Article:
There’s Something About Mary is one of those films that’s hard to objectively critique this far removed from its original release; it has so totally influenced every mainstream studio comedy that followed it that it can be difficult to view it clear-eyed. It’s also a film that comedy fans may have burned themselves out on at the time; freshness, spontaneity, and surprise are a key element of all good comedies, so when you’re viewing a film like this for the upteenth time, fully aware of what’s coming next, the flaws become more apparent.
And there are flaws, make no mistake. Mary’s directors, Peter and Bobby Farrelly, have never been noted for their brevity; the theatrical version of the picture runs just under two full hours, a pretty expansive length for a pop comedy. Most of the disposable material is in the first and second act (our hero Ted and his long-lost love Mary don’t even reconnect until well past the one-hour mark), but the sheer length of the film causes us to get antsy in the home stretch, when it should be taking off. The third act is also overly cluttered, with too many characters making too many reveals (and too, too much Chris Elliot). And repeat viewings make it more and more clear that Mary, though well-played by Cameron Diaz, is too much of a construction; it’s one thing to create a “perfect woman” who’s hot and sweet and smart and rich, but must she also end a date by asking, “Hey you wanna go upstairs and watch SportsCenter?” In an obvious moment like that, it feels like the script is stacking the deck.
But these are all relatively minor irritations. My more analytical viewing, eleven years after Mary’s theatrical release, confirmed that the Farrellys (along with co-screenwriters Ed Decter and John J. Strauss) truly did capture lightening in a bottle with the picture; it managed to perfectly combine the R-rated sex romp with the romantic comedy—the sticky and the sweet, if you will. It was a combination that created bang-up box office; Mary was a rare movie that opened respectably and then grew to monster numbers over time, one of the last honest-to-God “word of mouth” movies in recent memory. It had something for everyone—guys liked the dirty jokes and were hot for Cameron Diaz, girls identified with Diaz and dug the genuinely sweet relationship between her and Ben Stiller.
The film somehow got that balance exactly right, in a way that astonishingly few of its “gross-out” copycats (Tomcats, American Pie, Van Wilder) did; even the Farrellys struggled to recapture the Mary magic, striking out with films like Me, Myself, and Irene, Stuck on You, and their ill-fated Stiller re-teaming, The Heartbreak Kid. What happened this time? It’s hard to say. Part of it is the intangible quality of good comedy—Mary is just plain funny, from the beautifully constructed zipper-in-the-bathroom scene (and its horrifying “money shot”) to the cringe-worthy (but very funny) hijinks with poor Fluffy the Dog to Harland Williams, who comes in out of left field with a head-scratching, odd performance and damn near steals the picture.
But Mary’s most famous scene is the notorious “hair gel” sequence; I’ll assume that everyone knows the joke (and I couldn’t easily replicate it on this family website anyway). That scene contains, I think, a lot of why Mary resonates and those other pictures don’t. The Farrellys made some smart casting decisions—they went for actors who could be funny instead of traditional comedians. As a result, Diaz’s Mary and Stiller’s Ted are fully-formed characters (even underneath the goofy wigs and braces of the opening scenes); we identify with them, as we would in a more conventional rom-com. So when Mary notices Ted’s “hair gel,” we’re embarrassed for him, but we’re not laughing at him—or her, when we get that great cutaway of what said gel has done to her hair. In fact, we’re laughing in spite of ourselves, because we like the characters so much, and we’re silently hoping that the scene doesn’t pay off in an awkwardly traditional way (i.e., with Mary calling Ted out and laughing at him). And when it doesn’t, we’re thankful; we’re not just with Ted and Mary, but we’re with the movie, for treating them right.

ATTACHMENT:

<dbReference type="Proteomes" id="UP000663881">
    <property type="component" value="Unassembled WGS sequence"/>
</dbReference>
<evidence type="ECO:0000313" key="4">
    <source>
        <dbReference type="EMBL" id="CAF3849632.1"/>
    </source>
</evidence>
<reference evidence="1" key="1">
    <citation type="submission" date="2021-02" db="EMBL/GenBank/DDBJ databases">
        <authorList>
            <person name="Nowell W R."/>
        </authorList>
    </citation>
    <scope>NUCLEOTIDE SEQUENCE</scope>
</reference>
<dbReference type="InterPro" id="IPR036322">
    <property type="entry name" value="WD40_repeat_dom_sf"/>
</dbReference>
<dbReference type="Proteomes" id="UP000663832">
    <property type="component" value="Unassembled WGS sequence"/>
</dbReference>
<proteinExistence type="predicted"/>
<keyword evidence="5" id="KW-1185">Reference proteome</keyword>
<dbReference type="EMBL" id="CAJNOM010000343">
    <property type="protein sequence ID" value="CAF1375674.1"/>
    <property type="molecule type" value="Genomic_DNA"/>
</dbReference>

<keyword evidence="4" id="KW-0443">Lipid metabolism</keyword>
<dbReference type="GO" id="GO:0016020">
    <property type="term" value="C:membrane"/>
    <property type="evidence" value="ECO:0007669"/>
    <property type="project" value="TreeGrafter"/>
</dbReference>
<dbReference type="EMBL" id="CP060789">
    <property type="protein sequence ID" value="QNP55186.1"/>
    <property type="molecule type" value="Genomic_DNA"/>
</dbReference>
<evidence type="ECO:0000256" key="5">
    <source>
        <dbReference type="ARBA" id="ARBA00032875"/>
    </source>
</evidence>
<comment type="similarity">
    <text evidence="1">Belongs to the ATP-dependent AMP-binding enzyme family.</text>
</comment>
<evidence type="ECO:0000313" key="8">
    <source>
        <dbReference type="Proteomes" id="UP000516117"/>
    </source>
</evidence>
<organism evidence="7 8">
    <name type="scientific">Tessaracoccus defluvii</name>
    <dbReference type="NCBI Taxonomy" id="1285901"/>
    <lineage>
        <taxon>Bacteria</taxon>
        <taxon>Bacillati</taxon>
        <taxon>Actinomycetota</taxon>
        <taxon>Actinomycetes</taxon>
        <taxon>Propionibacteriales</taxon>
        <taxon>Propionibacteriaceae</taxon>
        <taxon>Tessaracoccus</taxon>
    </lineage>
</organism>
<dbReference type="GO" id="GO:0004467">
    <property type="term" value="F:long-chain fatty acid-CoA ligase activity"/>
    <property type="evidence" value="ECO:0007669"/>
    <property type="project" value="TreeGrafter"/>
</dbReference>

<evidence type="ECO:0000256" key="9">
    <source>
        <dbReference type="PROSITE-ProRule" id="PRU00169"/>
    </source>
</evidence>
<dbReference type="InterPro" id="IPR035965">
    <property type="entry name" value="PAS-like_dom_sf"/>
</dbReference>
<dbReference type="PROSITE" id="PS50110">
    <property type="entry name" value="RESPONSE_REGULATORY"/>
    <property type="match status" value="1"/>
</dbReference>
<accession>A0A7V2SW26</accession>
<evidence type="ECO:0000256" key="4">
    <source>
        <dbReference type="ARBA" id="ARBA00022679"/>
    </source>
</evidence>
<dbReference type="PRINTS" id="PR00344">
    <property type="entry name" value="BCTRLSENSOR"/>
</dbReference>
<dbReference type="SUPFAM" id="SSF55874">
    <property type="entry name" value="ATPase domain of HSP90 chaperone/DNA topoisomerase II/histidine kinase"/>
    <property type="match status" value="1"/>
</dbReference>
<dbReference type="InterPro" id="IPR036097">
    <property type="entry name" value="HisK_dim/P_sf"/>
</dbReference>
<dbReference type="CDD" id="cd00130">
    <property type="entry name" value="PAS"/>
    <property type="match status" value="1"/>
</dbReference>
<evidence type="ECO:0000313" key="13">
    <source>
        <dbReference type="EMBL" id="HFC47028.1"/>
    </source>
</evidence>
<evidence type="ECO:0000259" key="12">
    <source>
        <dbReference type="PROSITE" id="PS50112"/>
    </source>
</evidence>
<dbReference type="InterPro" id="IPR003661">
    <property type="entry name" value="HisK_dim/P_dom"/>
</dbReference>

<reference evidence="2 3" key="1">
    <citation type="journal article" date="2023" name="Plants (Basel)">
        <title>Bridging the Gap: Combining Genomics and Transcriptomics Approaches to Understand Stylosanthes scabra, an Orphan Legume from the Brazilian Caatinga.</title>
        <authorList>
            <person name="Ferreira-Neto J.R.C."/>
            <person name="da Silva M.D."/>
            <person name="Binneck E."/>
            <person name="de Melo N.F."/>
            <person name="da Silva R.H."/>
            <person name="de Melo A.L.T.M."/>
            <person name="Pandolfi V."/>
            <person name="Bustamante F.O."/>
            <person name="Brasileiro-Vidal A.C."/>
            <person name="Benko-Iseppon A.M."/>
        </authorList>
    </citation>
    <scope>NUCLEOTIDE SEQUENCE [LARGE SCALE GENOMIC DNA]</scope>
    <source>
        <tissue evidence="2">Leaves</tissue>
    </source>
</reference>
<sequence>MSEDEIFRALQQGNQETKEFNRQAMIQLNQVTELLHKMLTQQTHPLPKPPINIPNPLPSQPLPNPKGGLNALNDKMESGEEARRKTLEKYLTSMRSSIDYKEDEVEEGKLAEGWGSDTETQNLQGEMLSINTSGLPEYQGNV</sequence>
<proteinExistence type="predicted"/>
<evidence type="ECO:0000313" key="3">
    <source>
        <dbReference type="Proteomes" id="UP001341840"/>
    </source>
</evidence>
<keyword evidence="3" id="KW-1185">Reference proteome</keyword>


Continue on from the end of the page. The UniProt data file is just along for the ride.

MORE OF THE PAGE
That identification is what Mary has over the films that followed it, the gross-out movies that knew the words but not the music. When Stiffler downs that DNA beer in American Pie, we don’t react with much more than disgust—the circumstances that contaminated it are far-fetched, and we don’t like the guy, so we don’t have any investment in what happens to him, and so it’s just a gross gag and nothing else. Nothing is just gross in There’s Something About Mary (okay, maybe Magda topless in the window); as stupid as it sounds, the gags and the comic set pieces are in service of the story, and that is what makes all the difference.
The first time I saw There’s Something About Mary, it was with a radio-assembled pre-release preview audience, and their laughter took the roof of the joint; we knew next to nothing about the picture, so its every wild bit and manic turn took us by uproarious surprise. Obviously, you can only see a film like this with that kind of fresh eye once, but Mary still holds up; its comic bits still play, its romance is as effectively rendered as ever. If you’ve somehow managed to elude the film for the last eleven years, then by all means, pick it up. But fans who own that 2003 collector’s edition can probably keep hold of it; with no new extras and little noticeable improvement in picture or sound, that version of this talky comedy should continue to serve you just fine.
Obviously, "There's Something About Mary" is available on DVD and has been for quite some time; it was released on Blu-ray disc back on May 12th.